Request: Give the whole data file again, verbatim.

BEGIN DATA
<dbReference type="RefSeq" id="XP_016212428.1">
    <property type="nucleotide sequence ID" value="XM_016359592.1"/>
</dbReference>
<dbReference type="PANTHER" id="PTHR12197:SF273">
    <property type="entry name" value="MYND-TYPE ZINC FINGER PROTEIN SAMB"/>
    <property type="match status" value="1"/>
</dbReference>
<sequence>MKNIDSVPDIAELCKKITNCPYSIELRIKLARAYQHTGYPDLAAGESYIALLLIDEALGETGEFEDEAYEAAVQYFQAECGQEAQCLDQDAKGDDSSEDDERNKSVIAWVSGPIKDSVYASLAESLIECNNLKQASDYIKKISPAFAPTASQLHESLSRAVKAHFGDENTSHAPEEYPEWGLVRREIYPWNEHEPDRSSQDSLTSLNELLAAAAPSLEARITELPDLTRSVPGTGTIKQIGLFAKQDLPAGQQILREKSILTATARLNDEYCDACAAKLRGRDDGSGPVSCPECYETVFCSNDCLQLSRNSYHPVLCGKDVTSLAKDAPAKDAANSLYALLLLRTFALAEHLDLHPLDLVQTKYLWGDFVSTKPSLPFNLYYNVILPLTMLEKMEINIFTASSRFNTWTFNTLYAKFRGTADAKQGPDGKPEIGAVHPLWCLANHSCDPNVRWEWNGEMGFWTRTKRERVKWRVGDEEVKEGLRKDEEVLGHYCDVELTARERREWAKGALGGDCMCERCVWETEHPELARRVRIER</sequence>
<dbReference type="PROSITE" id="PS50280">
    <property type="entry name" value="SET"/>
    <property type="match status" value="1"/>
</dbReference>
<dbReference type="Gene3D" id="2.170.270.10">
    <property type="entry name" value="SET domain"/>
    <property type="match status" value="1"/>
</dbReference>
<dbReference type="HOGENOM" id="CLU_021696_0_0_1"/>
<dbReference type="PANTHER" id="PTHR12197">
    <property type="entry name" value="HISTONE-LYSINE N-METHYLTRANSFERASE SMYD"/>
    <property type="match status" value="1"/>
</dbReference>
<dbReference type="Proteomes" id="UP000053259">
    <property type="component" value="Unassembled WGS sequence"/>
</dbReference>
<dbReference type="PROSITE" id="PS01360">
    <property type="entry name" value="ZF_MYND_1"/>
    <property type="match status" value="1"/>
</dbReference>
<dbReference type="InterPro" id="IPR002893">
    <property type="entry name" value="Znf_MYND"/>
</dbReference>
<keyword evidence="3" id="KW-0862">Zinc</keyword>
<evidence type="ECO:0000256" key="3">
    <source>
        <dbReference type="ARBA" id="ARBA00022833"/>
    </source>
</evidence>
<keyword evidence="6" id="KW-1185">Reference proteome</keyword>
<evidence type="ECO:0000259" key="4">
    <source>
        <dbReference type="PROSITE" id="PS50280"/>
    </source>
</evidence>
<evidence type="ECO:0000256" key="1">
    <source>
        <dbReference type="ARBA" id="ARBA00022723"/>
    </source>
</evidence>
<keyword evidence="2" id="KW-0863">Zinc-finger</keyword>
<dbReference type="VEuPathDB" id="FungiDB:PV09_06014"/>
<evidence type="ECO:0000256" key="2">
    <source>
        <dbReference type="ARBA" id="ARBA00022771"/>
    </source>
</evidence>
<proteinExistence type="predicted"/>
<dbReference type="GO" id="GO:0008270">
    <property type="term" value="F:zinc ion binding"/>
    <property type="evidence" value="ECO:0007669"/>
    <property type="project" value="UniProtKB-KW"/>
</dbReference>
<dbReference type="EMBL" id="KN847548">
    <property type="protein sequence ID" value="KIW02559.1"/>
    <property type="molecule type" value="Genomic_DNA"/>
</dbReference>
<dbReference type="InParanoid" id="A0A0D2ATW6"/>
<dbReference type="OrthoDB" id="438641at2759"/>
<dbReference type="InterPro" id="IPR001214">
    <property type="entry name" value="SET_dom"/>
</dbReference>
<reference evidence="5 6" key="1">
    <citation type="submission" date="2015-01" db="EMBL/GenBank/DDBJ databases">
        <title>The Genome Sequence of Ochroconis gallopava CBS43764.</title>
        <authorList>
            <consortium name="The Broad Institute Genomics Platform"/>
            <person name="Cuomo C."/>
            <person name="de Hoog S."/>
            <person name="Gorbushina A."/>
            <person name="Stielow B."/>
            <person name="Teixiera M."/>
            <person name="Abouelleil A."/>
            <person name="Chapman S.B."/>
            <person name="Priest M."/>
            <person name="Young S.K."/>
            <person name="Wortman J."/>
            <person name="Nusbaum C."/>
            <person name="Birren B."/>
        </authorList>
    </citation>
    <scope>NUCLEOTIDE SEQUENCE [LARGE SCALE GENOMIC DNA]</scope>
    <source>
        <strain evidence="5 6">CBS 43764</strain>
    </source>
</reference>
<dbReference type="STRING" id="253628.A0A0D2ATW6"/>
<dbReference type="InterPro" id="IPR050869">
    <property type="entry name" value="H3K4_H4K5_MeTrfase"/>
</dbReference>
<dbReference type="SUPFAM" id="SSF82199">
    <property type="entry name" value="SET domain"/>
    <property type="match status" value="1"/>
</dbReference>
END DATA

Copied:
<dbReference type="RefSeq" id="XP_016212428.1">
    <property type="nucleotide sequence ID" value="XM_016359592.1"/>
</dbReference>
<dbReference type="PANTHER" id="PTHR12197:SF273">
    <property type="entry name" value="MYND-TYPE ZINC FINGER PROTEIN SAMB"/>
    <property type="match status" value="1"/>
</dbReference>
<sequence>MKNIDSVPDIAELCKKITNCPYSIELRIKLARAYQHTGYPDLAAGESYIALLLIDEALGETGEFEDEAYEAAVQYFQAECGQEAQCLDQDAKGDDSSEDDERNKSVIAWVSGPIKDSVYASLAESLIECNNLKQASDYIKKISPAFAPTASQLHESLSRAVKAHFGDENTSHAPEEYPEWGLVRREIYPWNEHEPDRSSQDSLTSLNELLAAAAPSLEARITELPDLTRSVPGTGTIKQIGLFAKQDLPAGQQILREKSILTATARLNDEYCDACAAKLRGRDDGSGPVSCPECYETVFCSNDCLQLSRNSYHPVLCGKDVTSLAKDAPAKDAANSLYALLLLRTFALAEHLDLHPLDLVQTKYLWGDFVSTKPSLPFNLYYNVILPLTMLEKMEINIFTASSRFNTWTFNTLYAKFRGTADAKQGPDGKPEIGAVHPLWCLANHSCDPNVRWEWNGEMGFWTRTKRERVKWRVGDEEVKEGLRKDEEVLGHYCDVELTARERREWAKGALGGDCMCERCVWETEHPELARRVRIER</sequence>
<dbReference type="PROSITE" id="PS50280">
    <property type="entry name" value="SET"/>
    <property type="match status" value="1"/>
</dbReference>
<dbReference type="Gene3D" id="2.170.270.10">
    <property type="entry name" value="SET domain"/>
    <property type="match status" value="1"/>
</dbReference>
<dbReference type="HOGENOM" id="CLU_021696_0_0_1"/>
<dbReference type="PANTHER" id="PTHR12197">
    <property type="entry name" value="HISTONE-LYSINE N-METHYLTRANSFERASE SMYD"/>
    <property type="match status" value="1"/>
</dbReference>
<dbReference type="Proteomes" id="UP000053259">
    <property type="component" value="Unassembled WGS sequence"/>
</dbReference>
<dbReference type="PROSITE" id="PS01360">
    <property type="entry name" value="ZF_MYND_1"/>
    <property type="match status" value="1"/>
</dbReference>
<dbReference type="InterPro" id="IPR002893">
    <property type="entry name" value="Znf_MYND"/>
</dbReference>
<keyword evidence="3" id="KW-0862">Zinc</keyword>
<evidence type="ECO:0000256" key="3">
    <source>
        <dbReference type="ARBA" id="ARBA00022833"/>
    </source>
</evidence>
<keyword evidence="6" id="KW-1185">Reference proteome</keyword>
<evidence type="ECO:0000259" key="4">
    <source>
        <dbReference type="PROSITE" id="PS50280"/>
    </source>
</evidence>
<evidence type="ECO:0000256" key="1">
    <source>
        <dbReference type="ARBA" id="ARBA00022723"/>
    </source>
</evidence>
<keyword evidence="2" id="KW-0863">Zinc-finger</keyword>
<dbReference type="VEuPathDB" id="FungiDB:PV09_06014"/>
<evidence type="ECO:0000256" key="2">
    <source>
        <dbReference type="ARBA" id="ARBA00022771"/>
    </source>
</evidence>
<proteinExistence type="predicted"/>
<dbReference type="GO" id="GO:0008270">
    <property type="term" value="F:zinc ion binding"/>
    <property type="evidence" value="ECO:0007669"/>
    <property type="project" value="UniProtKB-KW"/>
</dbReference>
<dbReference type="EMBL" id="KN847548">
    <property type="protein sequence ID" value="KIW02559.1"/>
    <property type="molecule type" value="Genomic_DNA"/>
</dbReference>
<dbReference type="InParanoid" id="A0A0D2ATW6"/>
<dbReference type="OrthoDB" id="438641at2759"/>
<dbReference type="InterPro" id="IPR001214">
    <property type="entry name" value="SET_dom"/>
</dbReference>
<reference evidence="5 6" key="1">
    <citation type="submission" date="2015-01" db="EMBL/GenBank/DDBJ databases">
        <title>The Genome Sequence of Ochroconis gallopava CBS43764.</title>
        <authorList>
            <consortium name="The Broad Institute Genomics Platform"/>
            <person name="Cuomo C."/>
            <person name="de Hoog S."/>
            <person name="Gorbushina A."/>
            <person name="Stielow B."/>
            <person name="Teixiera M."/>
            <person name="Abouelleil A."/>
            <person name="Chapman S.B."/>
            <person name="Priest M."/>
            <person name="Young S.K."/>
            <person name="Wortman J."/>
            <person name="Nusbaum C."/>
            <person name="Birren B."/>
        </authorList>
    </citation>
    <scope>NUCLEOTIDE SEQUENCE [LARGE SCALE GENOMIC DNA]</scope>
    <source>
        <strain evidence="5 6">CBS 43764</strain>
    </source>
</reference>
<dbReference type="STRING" id="253628.A0A0D2ATW6"/>
<dbReference type="InterPro" id="IPR050869">
    <property type="entry name" value="H3K4_H4K5_MeTrfase"/>
</dbReference>
<dbReference type="SUPFAM" id="SSF82199">
    <property type="entry name" value="SET domain"/>
    <property type="match status" value="1"/>
</dbReference>